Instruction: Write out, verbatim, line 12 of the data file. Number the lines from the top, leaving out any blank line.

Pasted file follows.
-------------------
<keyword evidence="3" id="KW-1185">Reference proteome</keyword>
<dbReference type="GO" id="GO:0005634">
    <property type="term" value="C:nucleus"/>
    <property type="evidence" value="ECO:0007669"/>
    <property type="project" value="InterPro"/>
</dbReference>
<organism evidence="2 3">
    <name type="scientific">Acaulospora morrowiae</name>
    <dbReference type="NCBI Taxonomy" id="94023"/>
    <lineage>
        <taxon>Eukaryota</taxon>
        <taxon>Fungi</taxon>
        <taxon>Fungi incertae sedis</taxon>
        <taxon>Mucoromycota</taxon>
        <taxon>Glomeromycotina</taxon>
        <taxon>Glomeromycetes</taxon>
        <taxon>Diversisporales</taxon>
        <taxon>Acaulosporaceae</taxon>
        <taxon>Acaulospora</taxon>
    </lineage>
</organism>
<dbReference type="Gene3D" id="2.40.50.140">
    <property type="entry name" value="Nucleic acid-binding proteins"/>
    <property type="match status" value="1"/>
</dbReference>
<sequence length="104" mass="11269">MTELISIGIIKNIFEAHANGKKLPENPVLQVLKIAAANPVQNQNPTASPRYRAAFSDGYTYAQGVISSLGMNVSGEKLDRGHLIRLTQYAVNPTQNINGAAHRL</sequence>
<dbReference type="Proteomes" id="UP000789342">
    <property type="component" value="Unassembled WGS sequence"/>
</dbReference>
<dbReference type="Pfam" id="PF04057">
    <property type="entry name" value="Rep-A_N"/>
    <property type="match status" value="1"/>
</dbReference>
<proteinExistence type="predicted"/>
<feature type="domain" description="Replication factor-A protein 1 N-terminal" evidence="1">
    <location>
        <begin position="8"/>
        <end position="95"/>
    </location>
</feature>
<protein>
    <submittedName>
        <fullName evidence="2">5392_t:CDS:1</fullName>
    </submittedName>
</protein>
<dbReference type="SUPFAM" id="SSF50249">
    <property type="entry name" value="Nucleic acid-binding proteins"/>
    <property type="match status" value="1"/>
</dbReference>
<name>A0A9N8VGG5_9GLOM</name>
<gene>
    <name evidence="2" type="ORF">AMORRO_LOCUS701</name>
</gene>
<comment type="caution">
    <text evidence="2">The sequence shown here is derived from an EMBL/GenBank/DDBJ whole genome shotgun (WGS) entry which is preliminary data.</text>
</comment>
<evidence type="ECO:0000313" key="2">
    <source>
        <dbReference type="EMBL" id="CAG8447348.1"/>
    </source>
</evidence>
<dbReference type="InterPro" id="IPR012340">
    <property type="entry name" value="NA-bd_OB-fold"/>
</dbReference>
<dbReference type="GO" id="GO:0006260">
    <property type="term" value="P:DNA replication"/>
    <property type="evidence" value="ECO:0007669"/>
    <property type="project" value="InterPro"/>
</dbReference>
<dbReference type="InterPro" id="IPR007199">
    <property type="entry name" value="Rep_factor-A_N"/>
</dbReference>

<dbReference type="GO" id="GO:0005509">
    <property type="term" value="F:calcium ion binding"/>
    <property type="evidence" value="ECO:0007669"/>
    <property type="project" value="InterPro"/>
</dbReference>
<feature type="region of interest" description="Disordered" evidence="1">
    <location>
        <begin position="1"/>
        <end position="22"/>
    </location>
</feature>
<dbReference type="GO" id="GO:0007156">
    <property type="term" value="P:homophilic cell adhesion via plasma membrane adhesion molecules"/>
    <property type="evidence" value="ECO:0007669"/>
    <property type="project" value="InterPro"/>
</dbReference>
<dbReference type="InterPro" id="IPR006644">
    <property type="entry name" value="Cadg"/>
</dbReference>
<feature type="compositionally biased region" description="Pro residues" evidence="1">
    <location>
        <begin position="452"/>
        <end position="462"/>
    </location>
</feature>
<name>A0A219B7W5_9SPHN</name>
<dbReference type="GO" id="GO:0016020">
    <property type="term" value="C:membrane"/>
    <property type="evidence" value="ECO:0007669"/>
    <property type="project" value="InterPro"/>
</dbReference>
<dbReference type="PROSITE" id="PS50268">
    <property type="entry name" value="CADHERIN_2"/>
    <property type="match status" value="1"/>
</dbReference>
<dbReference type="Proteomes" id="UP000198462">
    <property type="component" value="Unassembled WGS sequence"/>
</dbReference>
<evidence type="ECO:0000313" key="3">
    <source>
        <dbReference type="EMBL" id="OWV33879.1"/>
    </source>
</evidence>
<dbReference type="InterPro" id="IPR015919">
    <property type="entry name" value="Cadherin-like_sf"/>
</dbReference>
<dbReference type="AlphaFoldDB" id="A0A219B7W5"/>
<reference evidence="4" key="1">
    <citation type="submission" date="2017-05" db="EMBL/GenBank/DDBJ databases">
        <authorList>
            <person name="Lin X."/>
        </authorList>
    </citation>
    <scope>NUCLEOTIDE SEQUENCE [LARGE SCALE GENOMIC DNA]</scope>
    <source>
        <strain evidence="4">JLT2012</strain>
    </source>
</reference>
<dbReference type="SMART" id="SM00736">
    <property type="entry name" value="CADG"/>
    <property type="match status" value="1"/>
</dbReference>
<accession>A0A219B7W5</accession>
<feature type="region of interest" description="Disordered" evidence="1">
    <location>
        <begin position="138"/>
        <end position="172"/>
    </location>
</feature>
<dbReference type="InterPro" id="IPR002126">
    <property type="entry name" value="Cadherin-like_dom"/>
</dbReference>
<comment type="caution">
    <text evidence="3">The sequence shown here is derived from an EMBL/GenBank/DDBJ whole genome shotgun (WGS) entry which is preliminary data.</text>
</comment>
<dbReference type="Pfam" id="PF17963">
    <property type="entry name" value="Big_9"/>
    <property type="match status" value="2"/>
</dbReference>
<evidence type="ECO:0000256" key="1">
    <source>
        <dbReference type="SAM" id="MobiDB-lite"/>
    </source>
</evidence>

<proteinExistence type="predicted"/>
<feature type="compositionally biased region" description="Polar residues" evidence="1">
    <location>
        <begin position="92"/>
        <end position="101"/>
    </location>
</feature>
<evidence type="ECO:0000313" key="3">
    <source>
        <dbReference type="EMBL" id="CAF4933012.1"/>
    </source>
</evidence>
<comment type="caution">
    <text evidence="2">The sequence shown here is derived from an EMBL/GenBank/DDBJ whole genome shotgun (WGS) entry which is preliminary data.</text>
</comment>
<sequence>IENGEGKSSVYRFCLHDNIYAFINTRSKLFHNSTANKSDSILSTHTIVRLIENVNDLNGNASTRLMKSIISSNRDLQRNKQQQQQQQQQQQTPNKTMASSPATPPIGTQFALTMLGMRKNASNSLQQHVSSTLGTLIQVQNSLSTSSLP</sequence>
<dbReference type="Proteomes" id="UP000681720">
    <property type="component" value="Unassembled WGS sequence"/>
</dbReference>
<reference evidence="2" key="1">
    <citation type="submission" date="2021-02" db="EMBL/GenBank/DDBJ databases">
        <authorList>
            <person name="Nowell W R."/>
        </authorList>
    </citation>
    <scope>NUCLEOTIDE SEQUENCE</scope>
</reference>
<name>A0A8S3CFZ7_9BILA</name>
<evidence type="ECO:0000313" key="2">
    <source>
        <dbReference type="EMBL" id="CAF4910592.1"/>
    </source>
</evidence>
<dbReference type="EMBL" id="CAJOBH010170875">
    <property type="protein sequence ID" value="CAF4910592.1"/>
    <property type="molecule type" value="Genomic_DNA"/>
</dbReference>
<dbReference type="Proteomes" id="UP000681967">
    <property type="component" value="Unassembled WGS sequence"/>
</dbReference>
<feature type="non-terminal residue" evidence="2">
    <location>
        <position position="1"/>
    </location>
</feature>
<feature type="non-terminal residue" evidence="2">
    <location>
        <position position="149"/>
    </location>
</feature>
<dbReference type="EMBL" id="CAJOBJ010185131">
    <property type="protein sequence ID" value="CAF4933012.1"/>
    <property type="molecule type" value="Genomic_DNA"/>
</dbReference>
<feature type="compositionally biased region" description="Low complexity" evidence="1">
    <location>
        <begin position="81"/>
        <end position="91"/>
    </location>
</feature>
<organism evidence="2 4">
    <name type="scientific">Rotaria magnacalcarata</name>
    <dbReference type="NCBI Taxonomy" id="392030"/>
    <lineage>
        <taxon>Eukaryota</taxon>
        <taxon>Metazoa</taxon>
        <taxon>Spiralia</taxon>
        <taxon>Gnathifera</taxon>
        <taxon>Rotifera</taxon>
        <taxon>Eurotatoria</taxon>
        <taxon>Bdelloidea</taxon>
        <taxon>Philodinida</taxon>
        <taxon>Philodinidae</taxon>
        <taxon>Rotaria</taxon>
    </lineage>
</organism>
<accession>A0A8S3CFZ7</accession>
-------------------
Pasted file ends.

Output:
        <taxon>Fungi</taxon>